Friday, February 15, 2019

THE STORY BEHIND THE STORY: Heather Macht's The Ant Farm Escape

Story behind the story: The Ant Farm Escape!

By: Heather Macht

I typically like spending my Saturdays in bookstores or in libraries, reading through new picture book releases. Not only is it fun, it’s definitely an important part of a picture book writer’s job! You have to be aware and kept up-to-date on what’s selling and being released.
One particular Saturday I was reading through construction-themed books including Mighty Mighty Construction Site (Sheri Duskey Rinker) and Where Do Diggers Sleep at Night (Brianna Caplan Sayres). Since my son, who was 4 at the time, happened to be big into bugs – including ants – I started imagining hard hat and tool-belt-wearing ants building their nests with tools in hand on the pages. I even started to hear little rhymes form about these super-strong ants!

With this idea in mind, I went home and started writing The Ant Farm Escape!, and researching all about ants, because I LOVE STEM tie-ins and wanted to include some fun facts!  The cool thing is, in researching ants, I found out that worker ants, the ants that do all the digging, building, heavy lifting, and hunting in their colony are ALL FEMALE! In fact, ants are a matriarchal group of insects, completely run by tough females.  How did I not know this before?!

Within a week I had a completed manuscript to send off to my critique group and start querying.  The exciting part of this process was #Pit2Pub just so happened to be close by to my story’s completion. With that in mind, I went ahead and got my pitch ready.  When the day arrived for #Pit2Pub, I pitched this, got a request from Pelican Publishing (who encouraged me to include even more STEM facts in my MS).  After some minor edits I submitted the revised story to them.  The rest is history!  I got offered a contract on this story within a month of submitting it to them. 

I’m so excited that they picked it up, too!  They had such a fun direction and paired me with a wonderful illustrator. They were a pleasure to work with too, might I add.  Altogether, this was such a fun story to research and write; I’m so glad I took the trip to the bookstore that morning. 😉


Heather Macht is the author of The Ant Farm Escape! (Pelican, 2019), Rex the...We-Don't-Know (Pelican, 2019) and You May Just Be a Dinosaur (Pelican, 2015). 
Macht has a degree in Fine Arts, is an active member of the SCBWI, and is the Assistant Administrator, the Newsletter Coordinator, and a volunteer judge for Rate Your Story. She loves spending her Saturday’s in bookstores or in libraries with friends.  
Macht’s happily married and currently resides in Florida next door to a quiet beach.  When she's not writing, Macht enjoys painting, reading poetry, and watching scary movies with her husband and children. 



Thursday, February 14, 2019

MY ENTRY: Susanna Hill's 4th Annual Valentiny Writing Contest - Lynne Marie

By Lynne Marie
214 Words

Morton fretted. Malentine’s Day was days away.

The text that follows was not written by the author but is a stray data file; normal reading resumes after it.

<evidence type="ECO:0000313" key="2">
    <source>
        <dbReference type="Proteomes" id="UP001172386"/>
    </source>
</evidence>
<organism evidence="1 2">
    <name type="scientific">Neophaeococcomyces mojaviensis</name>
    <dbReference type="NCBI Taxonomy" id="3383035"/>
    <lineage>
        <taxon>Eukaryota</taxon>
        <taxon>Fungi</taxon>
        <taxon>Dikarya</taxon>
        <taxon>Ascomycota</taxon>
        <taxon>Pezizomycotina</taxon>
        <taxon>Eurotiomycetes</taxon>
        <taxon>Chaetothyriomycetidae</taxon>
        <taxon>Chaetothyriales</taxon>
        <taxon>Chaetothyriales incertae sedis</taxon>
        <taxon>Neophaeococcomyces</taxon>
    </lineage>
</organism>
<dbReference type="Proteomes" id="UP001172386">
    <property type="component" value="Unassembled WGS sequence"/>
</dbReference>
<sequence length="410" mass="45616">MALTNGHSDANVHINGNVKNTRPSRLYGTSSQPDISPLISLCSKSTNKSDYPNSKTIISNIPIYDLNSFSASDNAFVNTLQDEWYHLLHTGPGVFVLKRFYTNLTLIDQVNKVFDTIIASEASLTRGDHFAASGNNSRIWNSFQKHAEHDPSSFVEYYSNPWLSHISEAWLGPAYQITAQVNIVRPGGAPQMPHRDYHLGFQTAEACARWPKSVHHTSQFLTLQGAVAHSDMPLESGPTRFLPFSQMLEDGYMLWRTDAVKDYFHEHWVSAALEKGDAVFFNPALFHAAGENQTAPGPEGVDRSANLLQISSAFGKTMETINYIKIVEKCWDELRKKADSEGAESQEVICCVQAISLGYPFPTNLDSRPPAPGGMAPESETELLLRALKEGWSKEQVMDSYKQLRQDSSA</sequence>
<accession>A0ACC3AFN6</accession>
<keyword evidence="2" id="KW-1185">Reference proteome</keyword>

“What can I give the most monstrously marvelous teacher?” Morton asked Mombie.
“There’s so much cleverness rattling around that brain,” said Mombie. “You’ll think of
Morton wracked his brain. He decided on chocolate-covered worms, a rotten caramel apple and a
hand-made card.
At Ghoul School, Morton left his gifts on Miss Phantasm’s desk.
He couldn’t wait to see her eyes light up.
Morton watched the doorway. Oh, no! A SUBSTITUTE TEACHER!  
He sloshed up and grabbed his gifts. He stowed the apple in his lunchbox, the worms in his
ears and slid the card into his homework.
“Hi, I’m Mr. Wolf.” The substitute passed out gummy worms and funny cards to each student.
“I know the holiday won’t be the same without Miss Phantasm, but I’ll  try to make it special.”
Morton groaned. I feel terrible.

Mr. Wolf taught class about the phases of the moon. Morton was mesmerized. He had no idea
other teachers could be monstrously marvelous too.
Morton moaned. He felt even worse.

Finally Morton’s guilt had eaten away at him. “These were for Miss Phantasm,” he admitted.
“But I’d like you to have them. You’re a monstrously marvelous teacher, too!”

Mr. Wolf howled. “And you, Morton, are a monstrously marvelous student.”


THE STORY BEHIND THE STORY: The Duchess and Guy by Nancy Furstinger, Illustrated by Julia Bereciartu

When my agent, John Rudolph, asked if I was a “royal watcher,” I had to admit that I had zero interest in  the royal wedding of Meghan Markle and England’s Prince Harry. But John attached an article about Meghan’s rescued beagle, Guy, who went from a KY shelter to royal life in Barkingham, er, Buckingham Palace.
"Think there could be a book here?" he wondered? "If so, we'd need to move ASAP." Guy's story could be a compelling fairy tale, and I was eager to write it. Most of my books feature animals, especially dogs. Animals are near and dear to my heart: I volunteer at my local SPCA and with a rabbit rescue plus I share my home with two large dogs, Bosco and Rosy, three house rabbits and one chinchilla -- all rescued.